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I use it to stop the itch AND to prevent infection incase any blisters burst usually by scratching at it. It works particularly well on eczema. At least it does for me.

Tea Tree is also excellent in a diffuser and helps with breathing ailments: colds, asthma… it has its own unique scent that I absolutely love but others might not like it at all.

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Some of my favorite diffuser blends are:

Tea tree and frankincense for meditation and grounding.

Tea Tree and eucalyptus for colds.

Tea tree, eucalyptus and lavender for sleeping.

Tea tree-1, wild orange-1, oregano-1, cardamom-1, eucalyptus-1, lavender-2, and cassia-2 for an energizing but also grounding effect that is clean and inviting.

Hell’s Bells (Devil’s Trumpet)

Moonflower, ThornApple… is a nightshade, Daturas aka Jimsomweed

The Jimsonweed is very poisonous and fatal to animals and shouldn’t be touched with bare hands or consumed.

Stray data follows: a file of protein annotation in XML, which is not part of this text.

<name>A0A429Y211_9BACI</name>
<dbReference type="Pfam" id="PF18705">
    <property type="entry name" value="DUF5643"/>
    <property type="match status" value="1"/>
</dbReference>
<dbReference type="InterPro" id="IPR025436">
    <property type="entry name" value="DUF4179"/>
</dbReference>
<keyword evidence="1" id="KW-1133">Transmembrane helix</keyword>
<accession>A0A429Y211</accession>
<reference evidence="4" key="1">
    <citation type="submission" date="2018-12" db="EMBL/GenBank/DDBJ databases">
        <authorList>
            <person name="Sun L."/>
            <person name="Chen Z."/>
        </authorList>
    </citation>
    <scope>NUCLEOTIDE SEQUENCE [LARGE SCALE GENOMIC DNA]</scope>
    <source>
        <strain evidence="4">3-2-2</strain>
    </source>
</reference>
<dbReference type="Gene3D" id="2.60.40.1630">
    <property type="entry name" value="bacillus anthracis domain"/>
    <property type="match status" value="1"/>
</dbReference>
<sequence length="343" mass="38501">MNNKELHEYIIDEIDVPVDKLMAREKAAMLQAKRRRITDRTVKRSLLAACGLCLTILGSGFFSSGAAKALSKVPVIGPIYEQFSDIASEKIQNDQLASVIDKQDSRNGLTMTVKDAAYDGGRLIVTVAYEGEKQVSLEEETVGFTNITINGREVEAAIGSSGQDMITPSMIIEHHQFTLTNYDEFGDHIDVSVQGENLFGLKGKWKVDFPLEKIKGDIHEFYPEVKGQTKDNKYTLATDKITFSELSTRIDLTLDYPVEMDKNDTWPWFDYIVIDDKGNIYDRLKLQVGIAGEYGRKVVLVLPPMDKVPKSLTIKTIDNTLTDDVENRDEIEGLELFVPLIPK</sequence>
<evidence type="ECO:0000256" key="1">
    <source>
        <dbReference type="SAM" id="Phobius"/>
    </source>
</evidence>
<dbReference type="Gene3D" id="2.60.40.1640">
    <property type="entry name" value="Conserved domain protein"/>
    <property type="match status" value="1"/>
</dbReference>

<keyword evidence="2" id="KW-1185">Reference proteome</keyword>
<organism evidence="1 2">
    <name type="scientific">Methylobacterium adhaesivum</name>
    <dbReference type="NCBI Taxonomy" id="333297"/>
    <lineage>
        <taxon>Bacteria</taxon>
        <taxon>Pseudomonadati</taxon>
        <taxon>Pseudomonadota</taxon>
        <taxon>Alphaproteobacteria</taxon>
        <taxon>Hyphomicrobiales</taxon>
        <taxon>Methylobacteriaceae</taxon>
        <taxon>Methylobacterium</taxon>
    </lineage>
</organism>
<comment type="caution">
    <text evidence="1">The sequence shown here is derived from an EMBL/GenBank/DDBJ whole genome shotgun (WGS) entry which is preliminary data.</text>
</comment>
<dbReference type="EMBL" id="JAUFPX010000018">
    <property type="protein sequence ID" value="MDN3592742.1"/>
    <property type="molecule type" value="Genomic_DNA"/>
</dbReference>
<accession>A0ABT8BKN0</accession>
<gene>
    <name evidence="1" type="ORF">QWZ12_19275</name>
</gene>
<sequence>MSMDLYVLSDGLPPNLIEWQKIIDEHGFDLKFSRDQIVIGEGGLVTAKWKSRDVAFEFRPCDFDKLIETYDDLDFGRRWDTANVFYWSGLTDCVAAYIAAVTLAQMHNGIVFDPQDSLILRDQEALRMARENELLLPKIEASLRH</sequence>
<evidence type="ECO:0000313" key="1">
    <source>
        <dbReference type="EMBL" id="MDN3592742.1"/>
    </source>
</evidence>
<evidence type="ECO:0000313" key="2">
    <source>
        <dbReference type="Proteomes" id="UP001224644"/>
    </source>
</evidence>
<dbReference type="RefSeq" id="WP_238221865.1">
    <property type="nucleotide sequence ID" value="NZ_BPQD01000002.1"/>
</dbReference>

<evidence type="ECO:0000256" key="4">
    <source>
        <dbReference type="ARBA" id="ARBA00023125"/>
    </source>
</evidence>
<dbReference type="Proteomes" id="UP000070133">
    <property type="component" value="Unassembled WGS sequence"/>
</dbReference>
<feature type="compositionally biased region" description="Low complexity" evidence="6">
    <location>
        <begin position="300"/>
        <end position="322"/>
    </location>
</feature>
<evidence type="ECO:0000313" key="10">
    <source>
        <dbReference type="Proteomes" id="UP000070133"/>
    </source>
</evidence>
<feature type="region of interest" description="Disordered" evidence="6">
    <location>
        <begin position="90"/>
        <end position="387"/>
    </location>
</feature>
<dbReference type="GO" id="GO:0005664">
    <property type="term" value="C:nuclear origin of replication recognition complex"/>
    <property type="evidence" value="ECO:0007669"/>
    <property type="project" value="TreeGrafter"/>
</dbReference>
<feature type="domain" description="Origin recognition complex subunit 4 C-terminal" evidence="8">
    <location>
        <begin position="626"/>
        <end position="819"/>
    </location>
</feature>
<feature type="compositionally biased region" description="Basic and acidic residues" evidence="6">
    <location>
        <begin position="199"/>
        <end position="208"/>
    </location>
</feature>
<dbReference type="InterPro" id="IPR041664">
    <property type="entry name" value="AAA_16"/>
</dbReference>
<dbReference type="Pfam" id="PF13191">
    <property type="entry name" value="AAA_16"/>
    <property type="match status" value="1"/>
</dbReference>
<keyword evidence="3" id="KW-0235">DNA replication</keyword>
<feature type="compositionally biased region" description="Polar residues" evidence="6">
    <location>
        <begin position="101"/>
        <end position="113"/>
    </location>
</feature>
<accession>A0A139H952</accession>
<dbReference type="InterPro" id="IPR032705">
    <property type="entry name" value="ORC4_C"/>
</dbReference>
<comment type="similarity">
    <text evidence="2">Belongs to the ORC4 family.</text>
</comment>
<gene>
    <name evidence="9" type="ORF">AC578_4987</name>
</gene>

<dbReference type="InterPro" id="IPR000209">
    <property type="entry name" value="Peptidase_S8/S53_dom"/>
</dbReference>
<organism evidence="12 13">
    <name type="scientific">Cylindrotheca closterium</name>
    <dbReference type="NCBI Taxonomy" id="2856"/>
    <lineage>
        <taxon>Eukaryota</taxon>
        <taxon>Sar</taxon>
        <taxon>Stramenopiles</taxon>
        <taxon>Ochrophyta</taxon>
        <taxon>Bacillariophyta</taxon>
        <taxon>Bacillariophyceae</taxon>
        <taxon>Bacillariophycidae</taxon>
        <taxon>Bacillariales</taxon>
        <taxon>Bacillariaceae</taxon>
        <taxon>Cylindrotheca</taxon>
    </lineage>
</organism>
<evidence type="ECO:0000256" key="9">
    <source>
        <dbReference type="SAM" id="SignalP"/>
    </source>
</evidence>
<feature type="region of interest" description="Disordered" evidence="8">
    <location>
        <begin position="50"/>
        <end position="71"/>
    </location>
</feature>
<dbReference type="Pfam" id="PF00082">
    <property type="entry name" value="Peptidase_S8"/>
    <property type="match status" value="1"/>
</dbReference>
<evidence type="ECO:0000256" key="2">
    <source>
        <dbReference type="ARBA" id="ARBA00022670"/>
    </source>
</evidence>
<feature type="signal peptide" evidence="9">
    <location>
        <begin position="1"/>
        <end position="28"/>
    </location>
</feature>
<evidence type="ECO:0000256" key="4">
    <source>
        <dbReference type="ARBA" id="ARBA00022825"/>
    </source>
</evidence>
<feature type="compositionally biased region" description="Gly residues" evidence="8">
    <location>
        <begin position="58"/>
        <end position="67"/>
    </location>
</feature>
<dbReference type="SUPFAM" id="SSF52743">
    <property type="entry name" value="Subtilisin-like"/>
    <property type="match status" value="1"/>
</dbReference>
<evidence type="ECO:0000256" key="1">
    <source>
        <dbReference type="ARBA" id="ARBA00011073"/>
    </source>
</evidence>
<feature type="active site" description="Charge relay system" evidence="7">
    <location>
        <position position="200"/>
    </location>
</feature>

The plant is a hallucinogen “In traditional cultures, a great deal of experience with and detailed knowledge of Datura was critical to minimize harm. An individual seed contains about 0.1 mg of atropine, and the approximate fatal dose for adult humans is >10 mg atropine or >2–4 mg scopolamine.” -Wikipedia

In medicine it was used as an analgesic. In voodoo it is used to make zombies. Spiritually it’s used for visions and speaking to deities but gets the name Devil’s Trumpet/horn because the visions can be or have been said to be a bit horrifying. If you’re curious because you want to get high, this is NOT the herb you want to smoke and I have never tried it myself.

Fyi, I have never tried it myself and have steered clear of it because I have always been told not to touch it AND because it gives off that kind of energy (impression) and DO believe it should only be handled and harvested by “chosen” people.

The effects of the herb can last for days and is best left to those who know how much of this plant can become fatal. If you do touch this plant and it’s gets into your blood stream and you start to feel “funny”, seek medical attention or you might be flying the witches broom and not like what you see.